Saturday, January 27, 2007
Philip BrunelleMost kids badger their parents for the latest games and toys. Not six-year-old Philip Brunelle. He wanted the vocal score to Handel's "Messiah." Now an internationally renowned conductor, choral scholar and performer, he is the founder and artistic director of the Minneapolis-based VocalEssence, one of America's premier choral arts organizations. In 2002, Brunelle presided over the Sixth World Symposium on Choral Music, and he has appeared as guest conductor with the Los Angeles Philharmonic, the Minnesota Orchestra, the Berkshire Choral Festival, the Swedish Royal Opera, the New York Philharmonic and the Chicago Symphony, among others. His many awards include a Kodály Medal from the government of Hungary and the Royal Order of the Polar Star from the King of Sweden. In 2005, he was named honorary Member of the Order of the British Empire (MBE). Brunelle appeared on the very first broadcast of A Prairie Home Companion, July 6, 1974. He's been a frequent guest on the show ever since.
Terry GrossFor more than three decades, listeners by the milions have faithfully tuned in to WHYY-FM in Philadelphia to hear Terry Gross's Fresh Air, one of public radio's most popular programs. Growing up in Brooklyn, New York, Gross thought she'd be a lyricist. And while she may have missed that mark, she does have a way with words: Her thousands of Fresh Air interviews have landed her a Peabody Award, an Edward R. Murrow Award from the Corporation for Public Broadcasting, and numerous other honors. She got into radio in the early 1970s at WBFO in Buffalo, New York, after a dismal six-week stint teaching eighth grade. Within a couple of years, she had become producer and host of Fresh Air, then still a local program. The show went national in 1985; it is now carried on more than 400 stations. Gross's book, All I Did Was Ask: Conversations with Writers, Actors, Musicians, and Artists, was published by Hyperion in 2004.
Doyle Lawson & QuicksilverDoyle Lawson was born in East Tennesseewhere he still makes his home-and grew up in a family that sang gospel music. He remembers looking forward to Saturdays when the Grand Ole Opry was on the air and he could hear the likes of Bill Monroe and the Bluegrass Boys. At age 11, Doyle taught himself to play the mandolin, and when he was still in his teens, he got a job playing banjo with Jimmy Martin. In 1966, he joined J.D. Crowe and five years later went to work with The Country Gentlemen. He started his own band in 1979, calling it Doyle Lawson & Foxfire, before settling on Doyle Lawson & Quicksilver. They've released some three dozen albums in the last 27 years, the most recent titled He Lives In Me (Horizon). The group has earned multiple Grammy nominations and innumerable International Bluegrass Music Association (IBMA) awards, including six consecutive Vocal Group of the Year awards. The band: Jamie Dailey on guitar, Terry Baucom on banjo, fiddler David Crow, and Darren Beachley on bass.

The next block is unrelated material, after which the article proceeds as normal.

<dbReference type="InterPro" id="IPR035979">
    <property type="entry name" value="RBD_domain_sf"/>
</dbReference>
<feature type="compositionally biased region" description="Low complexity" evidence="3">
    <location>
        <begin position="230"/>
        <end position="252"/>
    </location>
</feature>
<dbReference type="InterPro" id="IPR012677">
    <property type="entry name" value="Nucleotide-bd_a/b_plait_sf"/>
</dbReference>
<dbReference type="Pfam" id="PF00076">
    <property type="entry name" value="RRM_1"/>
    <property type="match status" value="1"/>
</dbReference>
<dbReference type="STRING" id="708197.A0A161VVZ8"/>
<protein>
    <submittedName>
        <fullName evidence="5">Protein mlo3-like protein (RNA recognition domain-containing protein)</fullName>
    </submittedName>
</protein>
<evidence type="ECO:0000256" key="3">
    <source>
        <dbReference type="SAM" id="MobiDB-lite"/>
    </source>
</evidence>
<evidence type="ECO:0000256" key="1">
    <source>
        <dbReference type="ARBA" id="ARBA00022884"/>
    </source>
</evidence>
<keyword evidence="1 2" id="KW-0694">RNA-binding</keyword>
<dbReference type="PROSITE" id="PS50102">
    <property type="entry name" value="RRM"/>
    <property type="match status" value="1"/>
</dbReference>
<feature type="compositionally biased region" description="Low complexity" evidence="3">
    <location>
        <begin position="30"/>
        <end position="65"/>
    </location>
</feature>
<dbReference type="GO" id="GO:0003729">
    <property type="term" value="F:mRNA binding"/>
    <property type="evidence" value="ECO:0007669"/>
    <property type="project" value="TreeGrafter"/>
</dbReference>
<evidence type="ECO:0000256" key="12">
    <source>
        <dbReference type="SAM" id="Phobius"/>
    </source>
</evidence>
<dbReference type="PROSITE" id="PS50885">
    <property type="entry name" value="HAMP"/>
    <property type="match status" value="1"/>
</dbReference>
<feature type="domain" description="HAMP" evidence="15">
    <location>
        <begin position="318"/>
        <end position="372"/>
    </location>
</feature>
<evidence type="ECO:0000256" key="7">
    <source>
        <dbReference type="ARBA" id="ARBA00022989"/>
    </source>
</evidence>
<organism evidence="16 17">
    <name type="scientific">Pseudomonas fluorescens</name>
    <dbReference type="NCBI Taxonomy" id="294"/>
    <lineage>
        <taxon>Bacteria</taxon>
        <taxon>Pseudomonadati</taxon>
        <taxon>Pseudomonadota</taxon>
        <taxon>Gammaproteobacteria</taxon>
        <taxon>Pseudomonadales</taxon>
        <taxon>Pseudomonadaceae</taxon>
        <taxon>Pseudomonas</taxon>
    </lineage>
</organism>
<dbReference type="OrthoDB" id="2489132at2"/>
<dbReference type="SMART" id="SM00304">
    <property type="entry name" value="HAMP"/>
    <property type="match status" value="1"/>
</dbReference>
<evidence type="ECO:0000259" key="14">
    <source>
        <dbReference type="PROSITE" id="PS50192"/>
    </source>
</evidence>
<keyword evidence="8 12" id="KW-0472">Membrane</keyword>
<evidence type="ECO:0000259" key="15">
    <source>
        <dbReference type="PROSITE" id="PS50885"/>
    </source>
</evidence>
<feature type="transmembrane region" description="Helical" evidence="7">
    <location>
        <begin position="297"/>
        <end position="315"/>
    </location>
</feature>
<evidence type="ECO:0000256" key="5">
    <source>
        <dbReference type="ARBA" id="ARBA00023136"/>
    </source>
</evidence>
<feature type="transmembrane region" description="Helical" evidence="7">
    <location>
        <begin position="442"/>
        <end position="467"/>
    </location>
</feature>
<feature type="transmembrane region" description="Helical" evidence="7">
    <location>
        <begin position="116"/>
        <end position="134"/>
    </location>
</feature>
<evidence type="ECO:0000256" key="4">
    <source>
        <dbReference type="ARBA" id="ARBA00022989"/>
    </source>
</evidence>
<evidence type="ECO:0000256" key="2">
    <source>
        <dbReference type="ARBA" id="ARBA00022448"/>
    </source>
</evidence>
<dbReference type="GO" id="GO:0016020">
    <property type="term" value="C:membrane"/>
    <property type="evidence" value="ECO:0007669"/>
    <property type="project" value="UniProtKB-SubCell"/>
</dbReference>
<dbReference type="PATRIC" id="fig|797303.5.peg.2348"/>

Amos LeePhiladelphia native Amos Lee set out to be a schoolteacher. After earning a degree in English from the University of South Carolina, he taught elementary school for a while. But he dreamed of being a musician, so he quit the teaching biz to focus on singing and songwriting. With his smooth vocals and a style that has been described as jazz-meets-soul-meets-folk, he caught the attention of the Blue Note record label and released his debut album, Amos Lee, in 2005 the same year Rolling Stone named him one of the year's "10 Artists to Watch." He has opened for the likes of Norah Jones, B.B. King and Bob Dylan, but chances are, up-and-coming artists are lining up to do opening sets for him. Amos Lee's latest album is Supply and Demand (Blue Note).
Andy SteinAndy Stein (violin, saxophone) definitely has far-flung musical leanings, He collaborated with Garrison Keillor to create the opera Mr. and Mrs. Olson, and he's performed with artists such as Itzhak Perlman, Eric Clapton, Smashing Pumpkins, Billy Joel, Tony Bennett, Ray Charles and Bob Dylan.
Lovingly selected from the earliest archives of A Prairie Home Companion, this heirloom collection represents the music from earliest years of the now legendary show: 1974–1976. With songs and tunes from jazz pianist Butch Thompson, mandolin maestro Peter Ostroushko, Dakota Dave Hull and the first house band, The Powdermilk Biscuit Band (Adam Granger, Bob Douglas and Mary DuShane).